Arlene Gale: Please do.

Jodi Thompson: As I said, right now we are close to submissions except in person. So like at a conference or through an agent. I also, if one of my authors or one of my editors that I work with regularly contacts me and says, “Oh, you know, I’ve seen this manuscript and I think you would like it.” I’ll take it that way. So if you happen to know any of my authors and you’re an aspiring author yourself, then that’s a good way to get in. But we try to make it, you know, good for people. But there are people who try to skirt around that. And there are people who will submit and they’ll say, “I’m an agent for so-and-so.” And then you go in and you look up this agent and they’re not an agent. They are sometimes a spouse, or they’re a friend, or they say they’re an agent, but they don’t have an agent website and they don’t have any other clients except this one person. And it makes me very suspicious that they are not actually a legitimate agent. But what happens with that, it may actually be a really good book, but we look at that and we’re like, yeah, you know what? They can’t respect us enough-

Arlene Gale: Right.

Jodi Thompson: – to follow these rules. They’re trying to make an end run. And we don’t need to be involved with people that we can’t trust.

[bctt tweet=”“None of us needs to be working with people we can’t trust.” -Jodi Thompson ” username=””]

Arlene Gale: Right.

Jodi Thompson: So you really are shooting yourself in the foot and you know that although the publishing world is vast, it’s also a very small connected world. So if somebody does that and sends it to us, or sends it to another small publisher and tries that, it’s not long before everybody knows this person’s trying to make an end run and you’ve really damaged your reputation and you may have just sunk your very, very good book. So-

Arlene Gale: Right. Because if you’re going to sabotage and lie and manipulate at the beginning of the relationship, you know it’s only going to get harder and harder because you have to be able to trust each other and work together as a team throughout the process to be successful.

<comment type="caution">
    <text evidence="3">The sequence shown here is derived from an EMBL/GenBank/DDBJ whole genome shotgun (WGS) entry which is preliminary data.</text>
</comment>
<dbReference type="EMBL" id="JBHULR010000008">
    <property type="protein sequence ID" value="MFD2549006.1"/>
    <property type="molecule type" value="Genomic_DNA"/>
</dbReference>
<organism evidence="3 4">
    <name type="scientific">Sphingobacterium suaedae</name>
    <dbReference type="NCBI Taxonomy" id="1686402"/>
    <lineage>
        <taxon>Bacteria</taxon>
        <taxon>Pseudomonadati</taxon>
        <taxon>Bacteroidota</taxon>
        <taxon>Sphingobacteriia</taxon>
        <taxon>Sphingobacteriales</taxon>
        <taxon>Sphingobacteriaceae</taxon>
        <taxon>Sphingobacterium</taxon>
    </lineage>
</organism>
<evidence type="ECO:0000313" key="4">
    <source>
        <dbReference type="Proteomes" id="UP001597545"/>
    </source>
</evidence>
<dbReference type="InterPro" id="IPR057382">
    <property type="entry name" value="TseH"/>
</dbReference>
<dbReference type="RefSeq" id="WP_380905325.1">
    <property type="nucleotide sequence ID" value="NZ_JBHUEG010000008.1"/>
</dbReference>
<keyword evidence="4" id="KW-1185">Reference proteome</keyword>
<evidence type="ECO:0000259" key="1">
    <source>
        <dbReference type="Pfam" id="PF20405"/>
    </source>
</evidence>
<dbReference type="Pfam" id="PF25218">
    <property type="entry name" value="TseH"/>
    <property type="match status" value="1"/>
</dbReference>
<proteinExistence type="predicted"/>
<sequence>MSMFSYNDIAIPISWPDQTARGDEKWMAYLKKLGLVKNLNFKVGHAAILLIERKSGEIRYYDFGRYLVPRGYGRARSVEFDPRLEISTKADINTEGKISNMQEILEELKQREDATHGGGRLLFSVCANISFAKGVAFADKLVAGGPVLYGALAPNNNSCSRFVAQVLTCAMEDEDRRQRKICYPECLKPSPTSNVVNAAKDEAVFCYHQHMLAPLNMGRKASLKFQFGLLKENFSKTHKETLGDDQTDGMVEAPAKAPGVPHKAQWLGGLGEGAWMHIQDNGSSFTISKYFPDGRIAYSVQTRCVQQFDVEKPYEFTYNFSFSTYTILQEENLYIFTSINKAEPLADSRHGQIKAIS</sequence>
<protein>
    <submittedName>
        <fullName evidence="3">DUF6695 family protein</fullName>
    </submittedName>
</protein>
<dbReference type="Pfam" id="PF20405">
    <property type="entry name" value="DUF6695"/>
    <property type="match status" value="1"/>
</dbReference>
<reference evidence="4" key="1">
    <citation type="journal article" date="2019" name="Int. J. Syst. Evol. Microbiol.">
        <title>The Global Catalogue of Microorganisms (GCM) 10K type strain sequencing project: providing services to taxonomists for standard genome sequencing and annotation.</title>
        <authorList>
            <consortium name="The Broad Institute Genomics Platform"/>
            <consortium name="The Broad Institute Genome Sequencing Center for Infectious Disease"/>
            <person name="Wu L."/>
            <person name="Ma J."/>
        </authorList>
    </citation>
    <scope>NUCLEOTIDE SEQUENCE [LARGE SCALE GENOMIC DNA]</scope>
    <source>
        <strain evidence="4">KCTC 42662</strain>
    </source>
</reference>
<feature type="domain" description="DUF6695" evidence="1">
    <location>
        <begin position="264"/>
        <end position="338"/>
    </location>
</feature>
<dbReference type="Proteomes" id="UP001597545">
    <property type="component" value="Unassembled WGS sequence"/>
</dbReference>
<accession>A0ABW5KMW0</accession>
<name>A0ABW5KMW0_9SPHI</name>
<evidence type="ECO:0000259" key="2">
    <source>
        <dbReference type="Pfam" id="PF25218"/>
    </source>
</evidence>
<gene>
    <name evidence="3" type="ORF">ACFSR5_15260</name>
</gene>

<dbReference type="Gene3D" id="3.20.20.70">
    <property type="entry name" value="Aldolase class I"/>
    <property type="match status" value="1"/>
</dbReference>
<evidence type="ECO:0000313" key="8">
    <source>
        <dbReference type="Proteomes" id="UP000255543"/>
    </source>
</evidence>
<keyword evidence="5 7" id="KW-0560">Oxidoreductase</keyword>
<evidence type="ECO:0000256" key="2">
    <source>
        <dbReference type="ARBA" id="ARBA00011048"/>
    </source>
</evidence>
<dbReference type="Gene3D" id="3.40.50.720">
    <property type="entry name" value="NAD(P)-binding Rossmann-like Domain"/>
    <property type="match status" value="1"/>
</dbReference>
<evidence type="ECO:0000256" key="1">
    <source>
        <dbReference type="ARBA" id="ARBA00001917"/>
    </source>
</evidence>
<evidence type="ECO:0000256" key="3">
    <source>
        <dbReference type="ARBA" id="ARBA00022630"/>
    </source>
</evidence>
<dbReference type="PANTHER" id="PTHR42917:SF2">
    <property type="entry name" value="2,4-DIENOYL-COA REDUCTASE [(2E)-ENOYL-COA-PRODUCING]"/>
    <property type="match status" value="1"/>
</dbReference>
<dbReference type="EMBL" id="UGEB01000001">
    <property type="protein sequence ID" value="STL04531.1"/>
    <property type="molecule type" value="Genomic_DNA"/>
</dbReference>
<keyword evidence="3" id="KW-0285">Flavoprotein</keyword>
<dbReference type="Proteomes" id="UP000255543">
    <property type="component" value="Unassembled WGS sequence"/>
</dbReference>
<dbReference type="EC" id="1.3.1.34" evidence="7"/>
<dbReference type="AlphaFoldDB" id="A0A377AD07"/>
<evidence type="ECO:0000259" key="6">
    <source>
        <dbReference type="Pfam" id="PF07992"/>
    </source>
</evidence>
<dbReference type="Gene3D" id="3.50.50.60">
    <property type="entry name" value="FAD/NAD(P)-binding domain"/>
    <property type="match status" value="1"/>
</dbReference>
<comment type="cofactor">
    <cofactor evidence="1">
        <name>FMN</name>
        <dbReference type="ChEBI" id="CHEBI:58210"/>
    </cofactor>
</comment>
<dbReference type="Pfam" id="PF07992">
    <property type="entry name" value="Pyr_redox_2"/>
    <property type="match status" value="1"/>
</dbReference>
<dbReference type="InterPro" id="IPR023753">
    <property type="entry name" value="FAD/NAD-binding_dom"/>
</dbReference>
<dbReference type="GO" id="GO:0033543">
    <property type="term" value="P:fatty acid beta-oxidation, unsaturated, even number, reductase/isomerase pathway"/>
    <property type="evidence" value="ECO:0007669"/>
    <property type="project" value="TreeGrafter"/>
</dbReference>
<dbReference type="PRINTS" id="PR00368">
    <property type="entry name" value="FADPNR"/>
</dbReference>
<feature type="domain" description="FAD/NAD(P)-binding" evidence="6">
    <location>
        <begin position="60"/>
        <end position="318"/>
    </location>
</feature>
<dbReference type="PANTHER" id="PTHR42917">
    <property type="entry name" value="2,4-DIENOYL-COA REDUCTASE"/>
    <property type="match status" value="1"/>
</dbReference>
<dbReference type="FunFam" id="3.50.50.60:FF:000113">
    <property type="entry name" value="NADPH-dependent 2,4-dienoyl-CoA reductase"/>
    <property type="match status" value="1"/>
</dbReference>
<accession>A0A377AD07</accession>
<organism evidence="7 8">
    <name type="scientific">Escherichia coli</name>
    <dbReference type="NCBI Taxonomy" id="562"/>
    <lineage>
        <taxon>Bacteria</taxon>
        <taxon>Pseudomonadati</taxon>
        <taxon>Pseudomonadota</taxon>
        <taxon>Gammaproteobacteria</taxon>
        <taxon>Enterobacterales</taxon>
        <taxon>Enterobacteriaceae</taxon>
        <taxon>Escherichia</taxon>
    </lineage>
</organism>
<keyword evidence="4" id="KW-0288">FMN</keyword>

[bctt tweet=”“If you’re going to sabotage, lie, and manipulate at the beginning of a working relationship, it’s only going to get harder and harder.” -Arlene Gale” username=””]

Jodi Thompson: Right. So even if it is frustrating, I’m sure that there are people who would like to submit and they’re like, well, I can’t get to any of the places that you’re going to be, or I don’t know anyone, or I don’t have an agent. Okay, that can be frustrating. Watch our website, watch our social media and watch for those weeks that we open up that anybody can submit, you know, just stay on top of it. And if we are supposed to be the right publisher for you, just believe it’s going to get to us.

Arlene Gale: Right.

Jodi Thompson: And that’s the same with everyone. And occasionally I will get a book and I think, “Oh, I really like this, but it’s not for us. Who do I know that might like this.” So we’ve referred people to agents that we work with. We refer them to other publishers that take on agented manuscripts if it’s good, but just not a fit for us. You know, we like to pass it along. And the same thing we have had other publishers call us and say, “Hey, I got this submission. It’s not really, it doesn’t fit us, but you might like it.” So there’s lots of ways that that happens. So don’t try to force it with an end run.

Arlene Gale: Well, and I think going back a couple minutes, you were talking about making sure to get on the publisher’s website and follow their format for submissions because some people will write a proposal and think, well, I’ve got this order in my proposal that I’ve already done. I’ve got one, two, three, four, five, six, seven and this publisher wants one, four, three, six, you know, and I’m not going to rearrange it. It’s the same stuff. It doesn’t really matter.